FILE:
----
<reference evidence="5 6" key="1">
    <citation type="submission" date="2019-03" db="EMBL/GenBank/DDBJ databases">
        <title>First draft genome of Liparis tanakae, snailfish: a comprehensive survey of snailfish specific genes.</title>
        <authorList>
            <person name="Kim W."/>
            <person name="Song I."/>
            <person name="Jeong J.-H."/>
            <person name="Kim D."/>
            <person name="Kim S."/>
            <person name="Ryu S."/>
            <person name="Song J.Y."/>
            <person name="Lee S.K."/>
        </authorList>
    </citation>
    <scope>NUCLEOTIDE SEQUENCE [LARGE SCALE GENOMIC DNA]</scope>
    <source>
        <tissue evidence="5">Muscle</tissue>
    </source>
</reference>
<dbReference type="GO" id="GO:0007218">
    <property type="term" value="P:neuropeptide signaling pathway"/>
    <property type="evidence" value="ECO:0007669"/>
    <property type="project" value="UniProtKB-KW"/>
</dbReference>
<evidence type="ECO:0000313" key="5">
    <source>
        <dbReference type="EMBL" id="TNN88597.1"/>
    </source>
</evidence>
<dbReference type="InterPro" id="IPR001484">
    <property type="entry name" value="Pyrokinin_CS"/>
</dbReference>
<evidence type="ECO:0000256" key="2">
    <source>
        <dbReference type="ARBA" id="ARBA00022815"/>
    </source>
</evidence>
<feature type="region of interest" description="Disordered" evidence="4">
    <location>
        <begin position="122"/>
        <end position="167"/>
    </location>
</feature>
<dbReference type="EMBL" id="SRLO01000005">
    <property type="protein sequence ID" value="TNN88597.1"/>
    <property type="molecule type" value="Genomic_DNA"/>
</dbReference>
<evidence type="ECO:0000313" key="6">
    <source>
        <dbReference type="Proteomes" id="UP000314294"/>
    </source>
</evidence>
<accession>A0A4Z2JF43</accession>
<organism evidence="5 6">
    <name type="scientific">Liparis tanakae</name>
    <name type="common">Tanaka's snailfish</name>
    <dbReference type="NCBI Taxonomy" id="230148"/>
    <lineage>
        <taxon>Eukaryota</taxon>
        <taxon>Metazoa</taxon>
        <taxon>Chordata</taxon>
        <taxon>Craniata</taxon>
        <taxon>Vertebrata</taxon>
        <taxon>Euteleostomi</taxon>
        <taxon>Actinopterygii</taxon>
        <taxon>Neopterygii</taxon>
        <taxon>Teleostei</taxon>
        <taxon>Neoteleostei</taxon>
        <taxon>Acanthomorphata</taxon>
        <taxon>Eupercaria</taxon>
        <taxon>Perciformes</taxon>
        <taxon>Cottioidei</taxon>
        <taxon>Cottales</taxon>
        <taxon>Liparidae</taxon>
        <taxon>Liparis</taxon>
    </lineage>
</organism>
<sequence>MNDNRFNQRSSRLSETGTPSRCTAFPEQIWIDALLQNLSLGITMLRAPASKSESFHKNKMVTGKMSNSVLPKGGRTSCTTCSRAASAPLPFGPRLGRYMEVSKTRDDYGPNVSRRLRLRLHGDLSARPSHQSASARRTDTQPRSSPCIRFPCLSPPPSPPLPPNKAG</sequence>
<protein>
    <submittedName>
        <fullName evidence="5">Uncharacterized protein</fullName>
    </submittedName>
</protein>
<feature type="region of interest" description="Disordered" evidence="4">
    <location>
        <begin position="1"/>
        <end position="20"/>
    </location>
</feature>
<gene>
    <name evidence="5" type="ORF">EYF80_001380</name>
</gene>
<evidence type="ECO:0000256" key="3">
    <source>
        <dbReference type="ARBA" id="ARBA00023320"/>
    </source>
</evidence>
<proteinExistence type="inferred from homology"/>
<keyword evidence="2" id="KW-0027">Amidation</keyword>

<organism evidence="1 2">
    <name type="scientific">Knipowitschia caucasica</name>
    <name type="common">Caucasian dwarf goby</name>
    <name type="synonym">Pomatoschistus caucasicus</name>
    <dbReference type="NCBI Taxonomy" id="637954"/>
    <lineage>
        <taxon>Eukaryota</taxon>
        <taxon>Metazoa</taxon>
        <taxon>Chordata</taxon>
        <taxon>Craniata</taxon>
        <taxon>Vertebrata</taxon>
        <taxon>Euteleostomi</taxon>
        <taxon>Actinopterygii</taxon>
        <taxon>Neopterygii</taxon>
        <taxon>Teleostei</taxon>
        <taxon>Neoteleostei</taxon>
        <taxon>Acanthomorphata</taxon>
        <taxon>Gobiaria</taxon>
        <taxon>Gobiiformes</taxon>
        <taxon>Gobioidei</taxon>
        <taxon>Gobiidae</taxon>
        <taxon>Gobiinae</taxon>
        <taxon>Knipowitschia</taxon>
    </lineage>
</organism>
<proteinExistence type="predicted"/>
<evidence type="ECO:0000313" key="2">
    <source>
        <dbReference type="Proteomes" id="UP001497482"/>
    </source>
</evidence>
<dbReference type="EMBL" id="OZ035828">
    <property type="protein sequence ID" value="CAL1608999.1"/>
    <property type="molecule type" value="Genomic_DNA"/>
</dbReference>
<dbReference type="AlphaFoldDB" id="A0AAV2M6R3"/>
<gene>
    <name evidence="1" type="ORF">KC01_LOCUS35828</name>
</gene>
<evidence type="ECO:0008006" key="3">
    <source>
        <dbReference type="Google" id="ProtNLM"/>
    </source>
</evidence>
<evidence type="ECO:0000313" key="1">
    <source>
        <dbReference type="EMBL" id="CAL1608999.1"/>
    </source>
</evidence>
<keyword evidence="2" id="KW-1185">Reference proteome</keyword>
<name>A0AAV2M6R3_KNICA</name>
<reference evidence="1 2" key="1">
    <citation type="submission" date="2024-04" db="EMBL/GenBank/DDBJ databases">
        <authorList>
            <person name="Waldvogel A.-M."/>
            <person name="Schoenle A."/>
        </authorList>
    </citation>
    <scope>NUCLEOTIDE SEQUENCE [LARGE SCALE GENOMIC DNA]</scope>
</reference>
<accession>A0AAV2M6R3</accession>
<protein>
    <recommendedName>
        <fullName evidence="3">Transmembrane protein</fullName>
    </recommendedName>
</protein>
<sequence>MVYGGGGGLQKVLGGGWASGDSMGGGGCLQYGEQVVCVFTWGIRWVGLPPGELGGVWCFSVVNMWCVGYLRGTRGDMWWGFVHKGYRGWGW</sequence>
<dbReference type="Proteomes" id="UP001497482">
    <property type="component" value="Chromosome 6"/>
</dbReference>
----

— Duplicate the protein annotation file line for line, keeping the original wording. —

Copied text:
<reference evidence="5 6" key="1">
    <citation type="submission" date="2019-03" db="EMBL/GenBank/DDBJ databases">
        <title>First draft genome of Liparis tanakae, snailfish: a comprehensive survey of snailfish specific genes.</title>
        <authorList>
            <person name="Kim W."/>
            <person name="Song I."/>
            <person name="Jeong J.-H."/>
            <person name="Kim D."/>
            <person name="Kim S."/>
            <person name="Ryu S."/>
            <person name="Song J.Y."/>
            <person name="Lee S.K."/>
        </authorList>
    </citation>
    <scope>NUCLEOTIDE SEQUENCE [LARGE SCALE GENOMIC DNA]</scope>
    <source>
        <tissue evidence="5">Muscle</tissue>
    </source>
</reference>
<dbReference type="GO" id="GO:0007218">
    <property type="term" value="P:neuropeptide signaling pathway"/>
    <property type="evidence" value="ECO:0007669"/>
    <property type="project" value="UniProtKB-KW"/>
</dbReference>
<evidence type="ECO:0000313" key="5">
    <source>
        <dbReference type="EMBL" id="TNN88597.1"/>
    </source>
</evidence>
<dbReference type="InterPro" id="IPR001484">
    <property type="entry name" value="Pyrokinin_CS"/>
</dbReference>
<evidence type="ECO:0000256" key="2">
    <source>
        <dbReference type="ARBA" id="ARBA00022815"/>
    </source>
</evidence>
<feature type="region of interest" description="Disordered" evidence="4">
    <location>
        <begin position="122"/>
        <end position="167"/>
    </location>
</feature>
<dbReference type="EMBL" id="SRLO01000005">
    <property type="protein sequence ID" value="TNN88597.1"/>
    <property type="molecule type" value="Genomic_DNA"/>
</dbReference>
<evidence type="ECO:0000313" key="6">
    <source>
        <dbReference type="Proteomes" id="UP000314294"/>
    </source>
</evidence>
<accession>A0A4Z2JF43</accession>
<organism evidence="5 6">
    <name type="scientific">Liparis tanakae</name>
    <name type="common">Tanaka's snailfish</name>
    <dbReference type="NCBI Taxonomy" id="230148"/>
    <lineage>
        <taxon>Eukaryota</taxon>
        <taxon>Metazoa</taxon>
        <taxon>Chordata</taxon>
        <taxon>Craniata</taxon>
        <taxon>Vertebrata</taxon>
        <taxon>Euteleostomi</taxon>
        <taxon>Actinopterygii</taxon>
        <taxon>Neopterygii</taxon>
        <taxon>Teleostei</taxon>
        <taxon>Neoteleostei</taxon>
        <taxon>Acanthomorphata</taxon>
        <taxon>Eupercaria</taxon>
        <taxon>Perciformes</taxon>
        <taxon>Cottioidei</taxon>
        <taxon>Cottales</taxon>
        <taxon>Liparidae</taxon>
        <taxon>Liparis</taxon>
    </lineage>
</organism>
<sequence>MNDNRFNQRSSRLSETGTPSRCTAFPEQIWIDALLQNLSLGITMLRAPASKSESFHKNKMVTGKMSNSVLPKGGRTSCTTCSRAASAPLPFGPRLGRYMEVSKTRDDYGPNVSRRLRLRLHGDLSARPSHQSASARRTDTQPRSSPCIRFPCLSPPPSPPLPPNKAG</sequence>
<protein>
    <submittedName>
        <fullName evidence="5">Uncharacterized protein</fullName>
    </submittedName>
</protein>
<feature type="region of interest" description="Disordered" evidence="4">
    <location>
        <begin position="1"/>
        <end position="20"/>
    </location>
</feature>
<gene>
    <name evidence="5" type="ORF">EYF80_001380</name>
</gene>
<evidence type="ECO:0000256" key="3">
    <source>
        <dbReference type="ARBA" id="ARBA00023320"/>
    </source>
</evidence>
<proteinExistence type="inferred from homology"/>
<keyword evidence="2" id="KW-0027">Amidation</keyword>

<organism evidence="1 2">
    <name type="scientific">Knipowitschia caucasica</name>
    <name type="common">Caucasian dwarf goby</name>
    <name type="synonym">Pomatoschistus caucasicus</name>
    <dbReference type="NCBI Taxonomy" id="637954"/>
    <lineage>
        <taxon>Eukaryota</taxon>
        <taxon>Metazoa</taxon>
        <taxon>Chordata</taxon>
        <taxon>Craniata</taxon>
        <taxon>Vertebrata</taxon>
        <taxon>Euteleostomi</taxon>
        <taxon>Actinopterygii</taxon>
        <taxon>Neopterygii</taxon>
        <taxon>Teleostei</taxon>
        <taxon>Neoteleostei</taxon>
        <taxon>Acanthomorphata</taxon>
        <taxon>Gobiaria</taxon>
        <taxon>Gobiiformes</taxon>
        <taxon>Gobioidei</taxon>
        <taxon>Gobiidae</taxon>
        <taxon>Gobiinae</taxon>
        <taxon>Knipowitschia</taxon>
    </lineage>
</organism>
<proteinExistence type="predicted"/>
<evidence type="ECO:0000313" key="2">
    <source>
        <dbReference type="Proteomes" id="UP001497482"/>
    </source>
</evidence>
<dbReference type="EMBL" id="OZ035828">
    <property type="protein sequence ID" value="CAL1608999.1"/>
    <property type="molecule type" value="Genomic_DNA"/>
</dbReference>
<dbReference type="AlphaFoldDB" id="A0AAV2M6R3"/>
<gene>
    <name evidence="1" type="ORF">KC01_LOCUS35828</name>
</gene>
<evidence type="ECO:0008006" key="3">
    <source>
        <dbReference type="Google" id="ProtNLM"/>
    </source>
</evidence>
<evidence type="ECO:0000313" key="1">
    <source>
        <dbReference type="EMBL" id="CAL1608999.1"/>
    </source>
</evidence>
<keyword evidence="2" id="KW-1185">Reference proteome</keyword>
<name>A0AAV2M6R3_KNICA</name>
<reference evidence="1 2" key="1">
    <citation type="submission" date="2024-04" db="EMBL/GenBank/DDBJ databases">
        <authorList>
            <person name="Waldvogel A.-M."/>
            <person name="Schoenle A."/>
        </authorList>
    </citation>
    <scope>NUCLEOTIDE SEQUENCE [LARGE SCALE GENOMIC DNA]</scope>
</reference>
<accession>A0AAV2M6R3</accession>
<protein>
    <recommendedName>
        <fullName evidence="3">Transmembrane protein</fullName>
    </recommendedName>
</protein>
<sequence>MVYGGGGGLQKVLGGGWASGDSMGGGGCLQYGEQVVCVFTWGIRWVGLPPGELGGVWCFSVVNMWCVGYLRGTRGDMWWGFVHKGYRGWGW</sequence>
<dbReference type="Proteomes" id="UP001497482">
    <property type="component" value="Chromosome 6"/>
</dbReference>